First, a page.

Categories: Nutrition2.5 min read

by Stephen Luther, M.D.


The All-American Diet – a Return to Our Grass Roots

Why Low Fat Results in Lower Health

Back in the day, American families enjoyed fresh meats and vegetables in nourishing, homemade meals. Processed foods, chips, and desserts were occasional treats, not dietary staples. Today’s misguided, low-fat grocery list results in a recipe for disaster because it is missing the ingredients that supply our heart and mind with essential, healthy fats.

We encourage you to see beyond the government’s version of healthy or heart-smart and make informed food choices. The influential food industry profits from confused American consumers as they push the United States Department of Agriculture to recommend a low-fat diet and allow trans-fat and partially hydrogenated fats. For years, foods have been artificially altered to become fat-free with an extended shelf life.

Low-fat diets often fill Americans with higher amounts of refined sugar, empty calories, and toxins, plus an increased risk for many diseases.

Health Declines without Fat, Debunking the Low-Fat Diet Myth

The elimination or reduction of fat over the past 40 years has not made Americans healthier; Age-related macular degeneration and obesity are increasing by approximately 11% per year. Without essential fats, our bodies may experience the following:

  • Decreased Cognitive Function: The brain is made up of fat and requires a steady supply of fatty acids for memory, concentration, and overall brain health.
  • Depression and Anxiety: The mood is controlled by higher brain function that requires fat.
  • Cell Structure and Function: Fatty acids comprise cell membranes and contribute to their structure and integrity, playing a crucial role in the nervous system and brain function.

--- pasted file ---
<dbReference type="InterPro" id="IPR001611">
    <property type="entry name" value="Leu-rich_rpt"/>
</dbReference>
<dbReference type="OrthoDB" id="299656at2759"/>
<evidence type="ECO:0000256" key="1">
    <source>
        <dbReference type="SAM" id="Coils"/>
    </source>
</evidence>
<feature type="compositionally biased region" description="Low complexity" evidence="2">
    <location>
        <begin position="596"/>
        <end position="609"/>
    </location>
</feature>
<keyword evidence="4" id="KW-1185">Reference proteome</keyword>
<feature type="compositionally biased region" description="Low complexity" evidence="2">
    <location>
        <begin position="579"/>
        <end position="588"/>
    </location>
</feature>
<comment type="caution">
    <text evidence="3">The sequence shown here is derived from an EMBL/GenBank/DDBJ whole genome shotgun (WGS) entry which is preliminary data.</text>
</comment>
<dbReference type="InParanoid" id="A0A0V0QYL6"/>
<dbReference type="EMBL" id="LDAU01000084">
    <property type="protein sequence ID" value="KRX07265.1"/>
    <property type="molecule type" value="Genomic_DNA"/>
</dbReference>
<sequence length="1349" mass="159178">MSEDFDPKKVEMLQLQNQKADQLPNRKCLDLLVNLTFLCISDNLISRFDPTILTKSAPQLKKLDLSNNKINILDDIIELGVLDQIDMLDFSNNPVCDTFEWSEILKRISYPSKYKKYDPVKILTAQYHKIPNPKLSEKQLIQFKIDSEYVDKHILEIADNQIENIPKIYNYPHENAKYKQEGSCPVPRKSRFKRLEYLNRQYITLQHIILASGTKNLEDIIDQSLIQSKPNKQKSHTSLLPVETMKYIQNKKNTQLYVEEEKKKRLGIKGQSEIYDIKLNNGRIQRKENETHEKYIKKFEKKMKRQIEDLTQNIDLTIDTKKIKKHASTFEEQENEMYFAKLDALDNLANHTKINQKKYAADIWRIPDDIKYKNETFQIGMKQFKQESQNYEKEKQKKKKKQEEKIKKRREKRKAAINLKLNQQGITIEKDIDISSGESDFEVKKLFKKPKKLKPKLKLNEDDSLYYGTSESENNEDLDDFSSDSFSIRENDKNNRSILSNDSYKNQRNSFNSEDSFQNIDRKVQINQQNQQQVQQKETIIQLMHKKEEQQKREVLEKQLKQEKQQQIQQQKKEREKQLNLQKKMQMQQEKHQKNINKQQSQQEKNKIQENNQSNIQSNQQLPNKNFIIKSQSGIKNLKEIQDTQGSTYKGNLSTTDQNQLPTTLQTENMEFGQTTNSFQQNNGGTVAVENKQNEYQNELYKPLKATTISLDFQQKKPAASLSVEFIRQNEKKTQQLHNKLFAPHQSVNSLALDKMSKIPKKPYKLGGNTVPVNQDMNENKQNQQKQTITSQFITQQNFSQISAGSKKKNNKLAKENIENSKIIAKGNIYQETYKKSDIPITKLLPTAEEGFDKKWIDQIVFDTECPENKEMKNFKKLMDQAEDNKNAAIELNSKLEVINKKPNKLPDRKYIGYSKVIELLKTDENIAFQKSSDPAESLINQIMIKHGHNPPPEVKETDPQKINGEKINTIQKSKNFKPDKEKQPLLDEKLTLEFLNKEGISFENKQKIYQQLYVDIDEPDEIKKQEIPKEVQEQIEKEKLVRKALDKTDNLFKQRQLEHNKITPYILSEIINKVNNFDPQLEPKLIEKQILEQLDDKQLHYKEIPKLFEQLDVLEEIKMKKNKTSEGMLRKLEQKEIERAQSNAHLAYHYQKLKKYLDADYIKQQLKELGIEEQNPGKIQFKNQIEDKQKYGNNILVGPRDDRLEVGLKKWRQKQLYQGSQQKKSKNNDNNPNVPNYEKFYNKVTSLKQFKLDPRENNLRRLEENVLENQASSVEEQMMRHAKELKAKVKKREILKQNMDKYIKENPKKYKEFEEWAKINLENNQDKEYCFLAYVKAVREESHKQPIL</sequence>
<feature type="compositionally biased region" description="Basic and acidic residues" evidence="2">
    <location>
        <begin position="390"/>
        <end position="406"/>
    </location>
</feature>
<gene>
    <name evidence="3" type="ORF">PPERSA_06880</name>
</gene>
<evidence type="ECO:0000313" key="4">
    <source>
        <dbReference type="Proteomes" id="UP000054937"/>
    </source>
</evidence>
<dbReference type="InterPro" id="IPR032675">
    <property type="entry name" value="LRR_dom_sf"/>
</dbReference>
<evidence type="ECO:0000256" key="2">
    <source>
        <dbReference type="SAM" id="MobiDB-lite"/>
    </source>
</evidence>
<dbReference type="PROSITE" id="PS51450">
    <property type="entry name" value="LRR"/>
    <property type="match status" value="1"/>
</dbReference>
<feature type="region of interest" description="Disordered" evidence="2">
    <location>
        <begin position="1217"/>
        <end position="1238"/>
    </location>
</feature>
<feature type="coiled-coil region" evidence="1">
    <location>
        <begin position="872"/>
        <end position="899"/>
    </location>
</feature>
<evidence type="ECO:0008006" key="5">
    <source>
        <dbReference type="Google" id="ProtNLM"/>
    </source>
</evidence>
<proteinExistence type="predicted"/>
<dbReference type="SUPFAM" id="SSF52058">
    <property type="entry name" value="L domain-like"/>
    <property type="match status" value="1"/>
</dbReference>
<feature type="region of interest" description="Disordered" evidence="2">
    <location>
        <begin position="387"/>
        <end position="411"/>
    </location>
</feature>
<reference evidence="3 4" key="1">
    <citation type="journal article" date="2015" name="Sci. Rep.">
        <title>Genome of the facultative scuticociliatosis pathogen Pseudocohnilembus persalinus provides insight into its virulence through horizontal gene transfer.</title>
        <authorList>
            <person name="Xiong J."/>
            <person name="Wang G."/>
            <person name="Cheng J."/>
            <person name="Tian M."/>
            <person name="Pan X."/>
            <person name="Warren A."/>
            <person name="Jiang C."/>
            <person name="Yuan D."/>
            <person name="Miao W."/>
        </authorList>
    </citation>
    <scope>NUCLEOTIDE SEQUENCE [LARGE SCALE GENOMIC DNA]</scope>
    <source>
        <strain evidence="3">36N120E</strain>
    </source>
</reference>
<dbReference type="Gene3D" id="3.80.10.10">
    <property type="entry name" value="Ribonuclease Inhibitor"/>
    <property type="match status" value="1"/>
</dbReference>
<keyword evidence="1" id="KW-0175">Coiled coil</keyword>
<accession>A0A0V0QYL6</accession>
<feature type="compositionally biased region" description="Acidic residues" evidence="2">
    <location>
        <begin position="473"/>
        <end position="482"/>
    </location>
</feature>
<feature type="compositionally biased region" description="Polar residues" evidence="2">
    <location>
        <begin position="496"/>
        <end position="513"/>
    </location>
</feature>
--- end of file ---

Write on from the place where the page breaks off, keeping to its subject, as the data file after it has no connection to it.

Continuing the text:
• Hormonal Imbalance: Insufficient fat can disrupt hormone production and regulation. Fat is necessary to synthesize steroid hormones, including estrogen and testosterone. These hormones affect reproduction, bone density, and mood stability.
  • Nutrient Deficiencies: Fat-soluble vitamins A, D, E, and K may not be adequately absorbed.
  • Increased Cancer Risk: Low fat is linked to colon, breast, and prostate cancers. Omega-3s may slow prostate tumor and cancer cell growth.
  • Compromised Heart Health: Healthy fats reduce inflammation, which is closely correlated with heart disease.
  • Higher Risk of Diabetes, Insulin Resistance, and Blood Sugar Imbalance: Fat helps slow down the digestion and absorption of carbohydrates, allowing a more gradual release of glucose into the bloodstream. Without adequate fat, blood sugar levels may spike and drop, leading to energy fluctuation and increased hunger.
  • Gut-Related Problems: A healthier microbiome (gut environment) requires essential fat and fiber.
    Reduced Protection and Insulation for Vital Organs: Adipose tissue or body fat helps absorb shock and maintain body temperature.

Ready to eat more fat? Before your next grocery trip, you are encouraged to learn more about the trans-fats, saturated fats, polyunsaturated fats, and monounsaturated fats listed on your food labels. Just check out our comprehensive guide to fats below and learn which fats you should include in your diet and which fats to avoid. You can also call 843.738.4800 and talk with Symbios Nutrition and make each bite of food the fuel that drives you to become your best.


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